Volkswagen cuts European sales target by 140,000 vehicles: report
FRANKFURT (Reuters) - German carmaker Volkswagen (VOWG_p.DE) has cut its internal 2012 sales target for Western Europe by up to 140,000 vehicles, a German daily said on Thursday, citing the group's works council head.
"The VW group is tentatively selling more cars this year than last year. But it is correct that it will be somewhat less than what was originally planned," Bernd Osterloh told Handelsblatt in a report due to be published on Friday.
"We are talking however of a maximum of 140,000 cars," he added.
The estimate is lower than the 250,000 figure reported last month by Handelsblatt, which the company had denied.
Volkswagen, Europe's biggest carmaker and on course to overtake U.S. rival General Motors (GM.N) this year as the world's second-biggest carmaker, aims to sell 10 million vehicles by 2018, up from the 8.36 million recorded last year.
Handelsblatt said the company was also slashing its planned production capacity this year.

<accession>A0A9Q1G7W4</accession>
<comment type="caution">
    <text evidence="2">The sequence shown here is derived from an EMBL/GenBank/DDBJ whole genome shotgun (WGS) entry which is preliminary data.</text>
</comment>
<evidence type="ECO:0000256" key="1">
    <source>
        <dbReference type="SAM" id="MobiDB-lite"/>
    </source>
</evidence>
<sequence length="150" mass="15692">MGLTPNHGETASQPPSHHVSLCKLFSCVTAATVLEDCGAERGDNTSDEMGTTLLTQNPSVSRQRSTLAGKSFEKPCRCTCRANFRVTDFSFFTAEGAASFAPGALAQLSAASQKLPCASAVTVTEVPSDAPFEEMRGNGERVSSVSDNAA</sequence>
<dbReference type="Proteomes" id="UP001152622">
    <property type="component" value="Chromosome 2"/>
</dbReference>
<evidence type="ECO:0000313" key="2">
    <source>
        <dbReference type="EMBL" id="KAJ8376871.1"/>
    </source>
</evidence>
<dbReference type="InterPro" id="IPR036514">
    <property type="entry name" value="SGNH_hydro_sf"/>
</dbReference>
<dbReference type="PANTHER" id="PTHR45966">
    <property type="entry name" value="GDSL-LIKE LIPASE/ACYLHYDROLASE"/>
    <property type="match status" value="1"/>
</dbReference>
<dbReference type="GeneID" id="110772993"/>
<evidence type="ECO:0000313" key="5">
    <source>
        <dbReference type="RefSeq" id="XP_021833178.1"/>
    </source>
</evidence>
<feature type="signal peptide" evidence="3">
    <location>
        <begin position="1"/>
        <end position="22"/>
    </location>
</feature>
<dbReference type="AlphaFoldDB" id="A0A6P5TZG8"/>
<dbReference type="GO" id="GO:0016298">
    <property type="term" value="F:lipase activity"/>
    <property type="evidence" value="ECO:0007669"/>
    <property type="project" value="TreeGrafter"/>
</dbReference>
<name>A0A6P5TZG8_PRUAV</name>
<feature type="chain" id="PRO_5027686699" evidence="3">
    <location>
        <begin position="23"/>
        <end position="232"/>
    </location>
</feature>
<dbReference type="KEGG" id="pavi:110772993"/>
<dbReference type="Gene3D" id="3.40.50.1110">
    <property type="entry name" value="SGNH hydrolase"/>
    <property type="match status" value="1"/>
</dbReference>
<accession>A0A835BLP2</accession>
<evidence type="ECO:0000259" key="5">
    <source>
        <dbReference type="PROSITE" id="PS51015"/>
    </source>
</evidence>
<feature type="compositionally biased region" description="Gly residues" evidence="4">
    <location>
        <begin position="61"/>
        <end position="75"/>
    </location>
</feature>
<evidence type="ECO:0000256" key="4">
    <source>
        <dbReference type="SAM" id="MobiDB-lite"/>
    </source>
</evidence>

Citing a copy of a VW internal capacity planning report, the daily said management board member Michael Macht, in charge of production, had estimated up to 9.4 million vehicles would be built this year, down from the previous estimate of 9.7 million vehicles.
The figure includes those made by truck units MAN (MANG.DE) and Scania (SCVb.ST).
Volkswagen said last month it did not expect a significant rebound in the European auto market over the next one to two years.
Osterloh said the company would build more of the last generation of Golfs and would add additional shifts through the end of this year to continue pumping new Golf VI compacts into the European market.
"Because we are able to build the old Golfs up to the end of the year parallel to producing the new generation, we can therefore fight the price wars without putting the new Golf under pressure," Osterloh said.
Volkswagen marketing board member Christian Klinger told Handelsblatt the orders for the new Golf were above the company's expectations.
"The level of new orders is definitely pleasing," he added.
(Reporting By Marilyn Gerlach; Editing by Maureen Bavdek)
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